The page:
A journey through the musical tradition of the Bologna plain. Where prestigious schools of musical craftsmanship and instruments originated. Where famous singers and musicians were born and lived. Where music has always found a stage, among the marvelous historical theatres, considered as small jewels of the territory.
Our itinerary starts from Budrio, a delightful porticoed town famous for being the birthplace of the ocarina, a characteristic terracotta wind instrument with a shape similar to a small goose (“ucareina”, in Bolognese dialect). The ocarina was invented in the mid-nineteenth century by Giuseppe Donati and nowadays is popular among enthusiasts all over the world, especially in the Far East. The instrument is celebrated in the Museo dell'Ocarina, a unique collection in the world which preserves specimens, scores and proof of the long tradition of local music craftsmanship.
The journey into music continues in Pieve di Cento, a village known as the "little Bologna" for its long porticoes, which earned it the recognition of "Orange Flag" by the Italian Touring Club as a small excellent Italian village in 2019. Its ancient and illustrious musical tradition is well told in the Music Museum, an exhibition displayed in the Town Hall that spans over centuries of musical history and the art of lute making, together with a collection of stage costumes and personal objects that belonged to the famous soprano Alice Zeppilli (1885-1969), who moved to the village after she married the cellist Giuseppe Alberghini from Pieve di Cento.
Also the splendid historical theater A. Zeppilli, located in the town hall, is named after the soprano. The elegant theater, decorated with refined motifs, also features an original nineteenth-century curtain depicting Aesop speaking to the shepherds. The theater is still used for shows and concerts.
The musical tradition in Pieve is kept as alive as ever by the activities of the Pieve di Cento Lute-making School, a laboratory where prestigious courses of musical craftsmanship are still held. The school can be visited upon request.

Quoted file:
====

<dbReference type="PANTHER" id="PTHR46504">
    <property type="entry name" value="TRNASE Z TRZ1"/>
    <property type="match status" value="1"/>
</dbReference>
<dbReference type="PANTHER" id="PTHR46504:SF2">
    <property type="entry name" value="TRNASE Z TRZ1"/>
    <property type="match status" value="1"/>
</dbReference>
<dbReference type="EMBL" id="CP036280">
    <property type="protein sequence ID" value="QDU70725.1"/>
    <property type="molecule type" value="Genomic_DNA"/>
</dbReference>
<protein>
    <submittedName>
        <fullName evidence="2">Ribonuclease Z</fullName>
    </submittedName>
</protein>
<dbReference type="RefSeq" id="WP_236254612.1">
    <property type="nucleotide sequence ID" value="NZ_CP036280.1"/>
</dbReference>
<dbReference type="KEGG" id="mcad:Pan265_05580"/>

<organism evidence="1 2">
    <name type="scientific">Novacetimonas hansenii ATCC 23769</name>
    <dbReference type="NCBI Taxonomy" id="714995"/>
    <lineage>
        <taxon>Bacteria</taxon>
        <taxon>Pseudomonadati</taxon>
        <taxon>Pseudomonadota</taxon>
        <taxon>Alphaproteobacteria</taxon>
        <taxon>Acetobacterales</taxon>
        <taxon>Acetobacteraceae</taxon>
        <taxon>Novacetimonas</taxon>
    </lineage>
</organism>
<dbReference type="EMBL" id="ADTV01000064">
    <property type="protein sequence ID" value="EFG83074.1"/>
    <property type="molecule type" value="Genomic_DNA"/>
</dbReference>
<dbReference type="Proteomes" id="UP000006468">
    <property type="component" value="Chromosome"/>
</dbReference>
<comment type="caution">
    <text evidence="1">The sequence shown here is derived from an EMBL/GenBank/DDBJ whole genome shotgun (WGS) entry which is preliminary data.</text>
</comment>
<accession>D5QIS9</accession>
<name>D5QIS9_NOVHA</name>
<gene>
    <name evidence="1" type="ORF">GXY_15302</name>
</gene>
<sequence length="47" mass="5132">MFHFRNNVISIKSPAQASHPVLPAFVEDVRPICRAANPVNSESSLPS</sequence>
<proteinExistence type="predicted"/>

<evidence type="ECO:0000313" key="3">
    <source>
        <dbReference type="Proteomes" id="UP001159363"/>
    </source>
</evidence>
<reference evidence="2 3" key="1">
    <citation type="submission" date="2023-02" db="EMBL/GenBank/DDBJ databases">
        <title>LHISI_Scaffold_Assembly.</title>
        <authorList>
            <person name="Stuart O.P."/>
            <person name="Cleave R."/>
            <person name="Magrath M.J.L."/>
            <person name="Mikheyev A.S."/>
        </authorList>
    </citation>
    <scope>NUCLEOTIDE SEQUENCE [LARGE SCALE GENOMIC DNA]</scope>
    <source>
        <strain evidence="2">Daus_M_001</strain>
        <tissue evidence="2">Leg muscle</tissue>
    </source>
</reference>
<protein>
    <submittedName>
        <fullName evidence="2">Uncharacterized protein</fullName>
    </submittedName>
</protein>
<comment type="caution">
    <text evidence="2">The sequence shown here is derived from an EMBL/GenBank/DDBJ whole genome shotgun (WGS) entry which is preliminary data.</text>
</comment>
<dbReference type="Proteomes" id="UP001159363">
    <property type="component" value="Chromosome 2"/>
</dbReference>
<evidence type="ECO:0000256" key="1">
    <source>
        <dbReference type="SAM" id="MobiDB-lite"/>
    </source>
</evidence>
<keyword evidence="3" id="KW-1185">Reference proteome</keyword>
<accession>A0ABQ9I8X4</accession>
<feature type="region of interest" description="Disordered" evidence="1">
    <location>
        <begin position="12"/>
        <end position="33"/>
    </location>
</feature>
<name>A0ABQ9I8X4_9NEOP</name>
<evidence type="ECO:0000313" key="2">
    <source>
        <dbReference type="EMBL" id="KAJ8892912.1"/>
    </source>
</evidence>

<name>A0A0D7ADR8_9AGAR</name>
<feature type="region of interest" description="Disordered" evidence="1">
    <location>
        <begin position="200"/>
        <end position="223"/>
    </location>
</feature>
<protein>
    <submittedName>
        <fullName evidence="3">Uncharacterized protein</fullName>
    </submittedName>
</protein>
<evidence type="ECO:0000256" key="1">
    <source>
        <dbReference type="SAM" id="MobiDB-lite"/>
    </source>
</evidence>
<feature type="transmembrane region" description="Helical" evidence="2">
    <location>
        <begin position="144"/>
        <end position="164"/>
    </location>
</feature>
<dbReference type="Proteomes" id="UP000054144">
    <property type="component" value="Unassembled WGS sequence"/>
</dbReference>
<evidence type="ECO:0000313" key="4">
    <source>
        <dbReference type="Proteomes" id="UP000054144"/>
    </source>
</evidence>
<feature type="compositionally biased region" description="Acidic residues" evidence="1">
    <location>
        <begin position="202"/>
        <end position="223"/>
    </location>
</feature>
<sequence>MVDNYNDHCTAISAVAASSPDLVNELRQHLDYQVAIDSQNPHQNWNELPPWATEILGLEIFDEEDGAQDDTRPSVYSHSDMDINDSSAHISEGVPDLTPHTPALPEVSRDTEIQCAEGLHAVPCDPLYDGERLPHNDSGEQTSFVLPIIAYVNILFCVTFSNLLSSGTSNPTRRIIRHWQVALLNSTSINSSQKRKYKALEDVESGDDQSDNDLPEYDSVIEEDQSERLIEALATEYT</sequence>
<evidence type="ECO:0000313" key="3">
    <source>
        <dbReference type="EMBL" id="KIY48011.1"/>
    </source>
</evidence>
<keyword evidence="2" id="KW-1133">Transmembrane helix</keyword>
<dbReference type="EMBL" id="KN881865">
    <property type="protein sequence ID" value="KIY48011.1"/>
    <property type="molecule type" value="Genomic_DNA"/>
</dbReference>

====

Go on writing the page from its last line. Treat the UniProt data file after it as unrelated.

Finally, it is worth visiting the very recent "Casa della Musica" (House of Music), a fascinating creation of contemporary architecture that recalls the shape of the sound boxes and that houses the local music schools.
The journey continues through the gentle landscape of the plain up until San Giovanni in Persiceto. Among the streets of the peculiar historic center known as the “round village” lies the historic municipal theater, built in 1786 on a design by the architect Giuseppe Tubertini. Although subjected to subsequent interventions and decorations, the interior maintains its eighteenth-century structure, which recalls the façade of a classic building. The theater is open to the public for the theater season and can be visited upon request.
Sant'Agata Bolognese is the hometown of Nilla Pizzi, an artist who entered the history of Italian popular music thanks to her top hits in the 1950s, such as “Grazie dei fiori” (Thanks for the flowers), which earned her a victory in the Sanremo Festival, or “Papaveri e papere”(Poppies and ducks). Sant’Agata dedicated a curious work of street art to this last song: the old aqueduct tower of the town was recently repainted with the image of a gaudy poppy, which stands proudly on the horizon of the plain.
In the town center of Sant’Agata, the historic Ferdinando Bibiena theater is preserved, a small jewel which is still open to the public for concerts and shows. Its origins date back to the end of the 18th century and it is named after the Bibiena family, a family specialised in theatrical productions that, according to tradition, had a residence in Sant'Agata. Besides the refined decorations, the theater is characterised by an extremely elegant stalls area and a small and intimate room. Its appearance has led the theatre to the choice of particularly cultured activities. The theater can be visited upon request.